GREENWOOD — Balkamp, a NAPA parts distributor who closed down its Greenwood distribution center in 2009, is negotiating with Leflore County over a dispute over back rent.
The Greenwood Commonwealth reports that the company made an offer to the county, which was rejected by the board of supervisors, which told board attorney Joyce Chiles to make a counter-offer.
The roots of the dispute go back more than 30 years.
In 1977, Balkamp bought property in the Greenwood-Leflore Industrial Park and deeded it to Leflore County to secure bonds that it used to build its facility.
Balkamp’s attorney, Hiram Eastland III, said Balkamp paid more than $3 million over 25 years to satisfy the bonds.
Eastland said the intent of the original lease was for Balkamp to retain the property after repaying the bonds. He said Balkamp had a $1,000 purchase.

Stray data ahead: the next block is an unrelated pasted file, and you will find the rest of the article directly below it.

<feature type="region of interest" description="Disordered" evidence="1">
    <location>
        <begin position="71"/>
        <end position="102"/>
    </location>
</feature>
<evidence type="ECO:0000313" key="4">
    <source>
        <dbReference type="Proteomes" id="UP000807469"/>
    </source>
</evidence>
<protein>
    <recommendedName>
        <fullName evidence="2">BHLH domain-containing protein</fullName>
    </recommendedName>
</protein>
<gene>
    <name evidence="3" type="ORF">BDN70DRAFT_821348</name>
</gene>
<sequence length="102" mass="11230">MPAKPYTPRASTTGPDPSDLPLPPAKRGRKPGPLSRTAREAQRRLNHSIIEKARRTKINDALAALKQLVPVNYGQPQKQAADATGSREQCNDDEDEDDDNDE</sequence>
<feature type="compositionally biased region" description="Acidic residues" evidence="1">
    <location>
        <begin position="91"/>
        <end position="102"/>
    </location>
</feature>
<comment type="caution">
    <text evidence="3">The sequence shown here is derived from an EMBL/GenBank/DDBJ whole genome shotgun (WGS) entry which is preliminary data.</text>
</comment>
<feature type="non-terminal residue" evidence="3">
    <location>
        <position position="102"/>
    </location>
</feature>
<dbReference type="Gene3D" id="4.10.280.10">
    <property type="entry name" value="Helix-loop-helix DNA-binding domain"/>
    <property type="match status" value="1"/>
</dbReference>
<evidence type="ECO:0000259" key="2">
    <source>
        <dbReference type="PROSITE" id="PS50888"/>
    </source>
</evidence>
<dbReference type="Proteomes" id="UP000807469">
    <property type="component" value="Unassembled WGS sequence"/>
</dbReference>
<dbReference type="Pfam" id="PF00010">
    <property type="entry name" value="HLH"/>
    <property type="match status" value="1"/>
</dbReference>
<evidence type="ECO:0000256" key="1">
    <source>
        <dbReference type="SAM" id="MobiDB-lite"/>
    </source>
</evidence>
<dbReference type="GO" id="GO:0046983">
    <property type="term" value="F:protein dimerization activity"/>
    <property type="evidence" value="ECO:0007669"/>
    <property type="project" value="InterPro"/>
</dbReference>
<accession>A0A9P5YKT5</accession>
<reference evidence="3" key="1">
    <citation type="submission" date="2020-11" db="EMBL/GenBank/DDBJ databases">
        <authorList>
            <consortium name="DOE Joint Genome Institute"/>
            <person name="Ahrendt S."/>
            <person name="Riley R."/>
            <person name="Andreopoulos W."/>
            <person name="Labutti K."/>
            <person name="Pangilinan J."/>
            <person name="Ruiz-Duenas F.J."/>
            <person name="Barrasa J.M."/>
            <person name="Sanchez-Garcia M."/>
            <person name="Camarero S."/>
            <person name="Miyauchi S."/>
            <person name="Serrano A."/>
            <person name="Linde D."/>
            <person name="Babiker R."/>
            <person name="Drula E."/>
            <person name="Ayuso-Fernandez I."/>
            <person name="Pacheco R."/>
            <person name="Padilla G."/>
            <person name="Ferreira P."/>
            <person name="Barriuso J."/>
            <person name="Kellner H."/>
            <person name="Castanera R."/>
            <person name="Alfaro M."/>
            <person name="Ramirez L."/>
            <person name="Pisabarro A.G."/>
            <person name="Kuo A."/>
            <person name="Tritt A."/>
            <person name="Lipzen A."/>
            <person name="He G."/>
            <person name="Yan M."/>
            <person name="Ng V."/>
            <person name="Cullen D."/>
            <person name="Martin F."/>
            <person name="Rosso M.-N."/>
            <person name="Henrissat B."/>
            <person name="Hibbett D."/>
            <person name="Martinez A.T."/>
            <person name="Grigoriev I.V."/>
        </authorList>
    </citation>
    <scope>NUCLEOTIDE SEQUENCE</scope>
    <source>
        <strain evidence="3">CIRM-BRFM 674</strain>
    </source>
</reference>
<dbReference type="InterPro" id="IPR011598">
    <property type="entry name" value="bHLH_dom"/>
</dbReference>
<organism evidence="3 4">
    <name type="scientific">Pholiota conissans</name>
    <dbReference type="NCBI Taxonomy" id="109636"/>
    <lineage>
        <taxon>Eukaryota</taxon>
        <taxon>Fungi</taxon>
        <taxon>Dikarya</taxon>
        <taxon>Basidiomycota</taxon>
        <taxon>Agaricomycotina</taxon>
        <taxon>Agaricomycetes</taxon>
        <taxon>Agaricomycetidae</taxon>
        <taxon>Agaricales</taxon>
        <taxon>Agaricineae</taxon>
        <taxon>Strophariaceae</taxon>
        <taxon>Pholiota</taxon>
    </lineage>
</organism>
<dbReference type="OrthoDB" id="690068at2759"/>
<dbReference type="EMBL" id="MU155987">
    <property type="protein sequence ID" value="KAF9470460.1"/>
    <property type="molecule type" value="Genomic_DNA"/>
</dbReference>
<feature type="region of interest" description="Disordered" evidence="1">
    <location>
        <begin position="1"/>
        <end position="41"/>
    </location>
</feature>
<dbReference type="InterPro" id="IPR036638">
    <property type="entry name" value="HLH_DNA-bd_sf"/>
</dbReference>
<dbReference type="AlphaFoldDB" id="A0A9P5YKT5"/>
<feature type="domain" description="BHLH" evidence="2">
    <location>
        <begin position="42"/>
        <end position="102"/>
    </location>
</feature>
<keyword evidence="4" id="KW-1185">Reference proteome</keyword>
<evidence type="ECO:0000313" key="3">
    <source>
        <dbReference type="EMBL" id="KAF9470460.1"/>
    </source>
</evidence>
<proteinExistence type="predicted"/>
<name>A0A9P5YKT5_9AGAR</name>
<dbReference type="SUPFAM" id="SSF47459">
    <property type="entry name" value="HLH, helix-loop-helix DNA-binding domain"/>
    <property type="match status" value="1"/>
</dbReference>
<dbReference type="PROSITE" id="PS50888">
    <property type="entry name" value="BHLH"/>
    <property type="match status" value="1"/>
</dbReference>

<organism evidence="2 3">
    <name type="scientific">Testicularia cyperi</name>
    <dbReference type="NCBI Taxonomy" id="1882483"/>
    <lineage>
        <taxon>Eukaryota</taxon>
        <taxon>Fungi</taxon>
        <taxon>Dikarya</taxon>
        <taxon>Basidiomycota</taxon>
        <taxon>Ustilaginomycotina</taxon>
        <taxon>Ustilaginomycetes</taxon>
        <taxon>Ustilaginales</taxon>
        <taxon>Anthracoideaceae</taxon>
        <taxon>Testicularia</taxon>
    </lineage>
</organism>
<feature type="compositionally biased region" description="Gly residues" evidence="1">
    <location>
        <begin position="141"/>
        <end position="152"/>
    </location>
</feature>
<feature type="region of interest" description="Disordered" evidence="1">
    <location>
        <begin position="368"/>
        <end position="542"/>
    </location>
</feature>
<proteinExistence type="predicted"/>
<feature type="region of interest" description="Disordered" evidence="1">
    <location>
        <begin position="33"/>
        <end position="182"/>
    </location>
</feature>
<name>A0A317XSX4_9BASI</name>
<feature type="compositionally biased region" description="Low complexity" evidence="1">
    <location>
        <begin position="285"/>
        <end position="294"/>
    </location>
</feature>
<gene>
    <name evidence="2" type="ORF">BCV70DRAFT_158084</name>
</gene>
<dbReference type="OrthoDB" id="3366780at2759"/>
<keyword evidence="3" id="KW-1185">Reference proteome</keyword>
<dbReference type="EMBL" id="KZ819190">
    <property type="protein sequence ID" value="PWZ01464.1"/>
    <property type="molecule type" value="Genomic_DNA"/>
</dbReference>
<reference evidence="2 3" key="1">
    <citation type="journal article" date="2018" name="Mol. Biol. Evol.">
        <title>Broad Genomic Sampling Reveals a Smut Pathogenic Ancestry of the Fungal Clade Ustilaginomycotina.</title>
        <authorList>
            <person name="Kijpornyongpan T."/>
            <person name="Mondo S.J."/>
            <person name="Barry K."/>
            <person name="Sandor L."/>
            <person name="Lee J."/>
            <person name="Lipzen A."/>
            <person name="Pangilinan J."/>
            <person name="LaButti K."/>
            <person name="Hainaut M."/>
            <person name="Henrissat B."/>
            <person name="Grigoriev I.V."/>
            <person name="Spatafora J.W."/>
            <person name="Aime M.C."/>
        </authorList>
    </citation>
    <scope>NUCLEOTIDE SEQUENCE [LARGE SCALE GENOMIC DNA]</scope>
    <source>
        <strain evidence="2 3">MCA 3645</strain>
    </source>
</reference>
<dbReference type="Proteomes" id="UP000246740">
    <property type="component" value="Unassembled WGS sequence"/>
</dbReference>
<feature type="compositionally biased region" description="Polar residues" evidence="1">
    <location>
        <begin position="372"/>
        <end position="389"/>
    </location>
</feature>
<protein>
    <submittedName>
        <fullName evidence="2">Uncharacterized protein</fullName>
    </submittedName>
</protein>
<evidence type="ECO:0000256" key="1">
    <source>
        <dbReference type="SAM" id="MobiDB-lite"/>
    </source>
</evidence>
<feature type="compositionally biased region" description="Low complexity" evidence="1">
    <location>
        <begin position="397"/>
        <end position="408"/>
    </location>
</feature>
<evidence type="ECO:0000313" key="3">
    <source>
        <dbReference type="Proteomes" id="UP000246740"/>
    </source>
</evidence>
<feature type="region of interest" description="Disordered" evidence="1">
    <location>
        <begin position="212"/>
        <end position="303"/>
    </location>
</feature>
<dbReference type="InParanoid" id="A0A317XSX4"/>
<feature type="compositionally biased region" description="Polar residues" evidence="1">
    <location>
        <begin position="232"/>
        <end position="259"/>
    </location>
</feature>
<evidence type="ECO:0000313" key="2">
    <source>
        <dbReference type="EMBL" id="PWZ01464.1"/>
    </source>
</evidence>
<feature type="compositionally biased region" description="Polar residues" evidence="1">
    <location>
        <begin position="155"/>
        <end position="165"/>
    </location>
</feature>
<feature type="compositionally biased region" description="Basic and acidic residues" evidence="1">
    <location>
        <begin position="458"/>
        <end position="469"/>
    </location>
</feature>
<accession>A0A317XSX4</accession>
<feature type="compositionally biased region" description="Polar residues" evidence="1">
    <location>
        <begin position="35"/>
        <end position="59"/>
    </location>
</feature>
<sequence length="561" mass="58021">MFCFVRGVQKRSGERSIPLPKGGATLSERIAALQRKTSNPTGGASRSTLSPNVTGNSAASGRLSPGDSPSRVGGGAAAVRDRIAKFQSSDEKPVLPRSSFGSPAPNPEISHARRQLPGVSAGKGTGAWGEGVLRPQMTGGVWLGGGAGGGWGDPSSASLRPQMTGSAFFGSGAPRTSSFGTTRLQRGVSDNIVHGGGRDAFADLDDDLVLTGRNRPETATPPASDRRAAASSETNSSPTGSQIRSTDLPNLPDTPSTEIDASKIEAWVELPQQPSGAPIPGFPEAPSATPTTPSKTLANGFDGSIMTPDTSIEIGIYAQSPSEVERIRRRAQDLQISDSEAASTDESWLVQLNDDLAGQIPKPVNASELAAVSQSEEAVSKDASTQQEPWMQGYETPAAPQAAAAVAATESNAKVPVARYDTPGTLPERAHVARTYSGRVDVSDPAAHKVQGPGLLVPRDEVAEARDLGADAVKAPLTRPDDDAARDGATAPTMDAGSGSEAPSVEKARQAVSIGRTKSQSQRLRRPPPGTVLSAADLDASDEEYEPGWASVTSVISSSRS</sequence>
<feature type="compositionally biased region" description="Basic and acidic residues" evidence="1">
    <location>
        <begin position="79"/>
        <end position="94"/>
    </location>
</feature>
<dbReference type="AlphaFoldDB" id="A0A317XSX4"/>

Eastland said by the time Balkamp paid off the bonds in 2002, no one from the original deal was still around. He said the $1,000 purchase option was never taken — which he described as an oversight — but the tax assessor switched the property from the county to Balkamp.
Eastland said Balkamp assumed it owned the property.
Eastland said when Balkamp did a title search in preparation for selling the property, it realized the deed was still in the county’s name.
Eastland said Balkamp came to the board of supervisors a year ago and attempted to buy the building for $1,000. However, board members said Balkamp owed it rent dating back to 2001 or 2002.
Chiles said the county’s contract with Balkamp said that if Balkamp did not purchase the building, then it would pay the county $17,500 rent per year.
She said Balkamp did not buy the building and the rent has not been paid. The county wants to enforce the terms of the contract, she said.
Eastland said the county never issued a demand for rent or gave notice of default until he came to the board in 2010.
Balkamp has not paid its $70,500 2010 tax bill, but Eastland said it will do so once the rent issue is settled.
Eastland said Balkamp is in a better position than the county to market the now-empty 140,000-square-foot warehouse to other industries.
Eastland said the county would receive taxes on the property if it remains privately owned.
Source: The Associated Press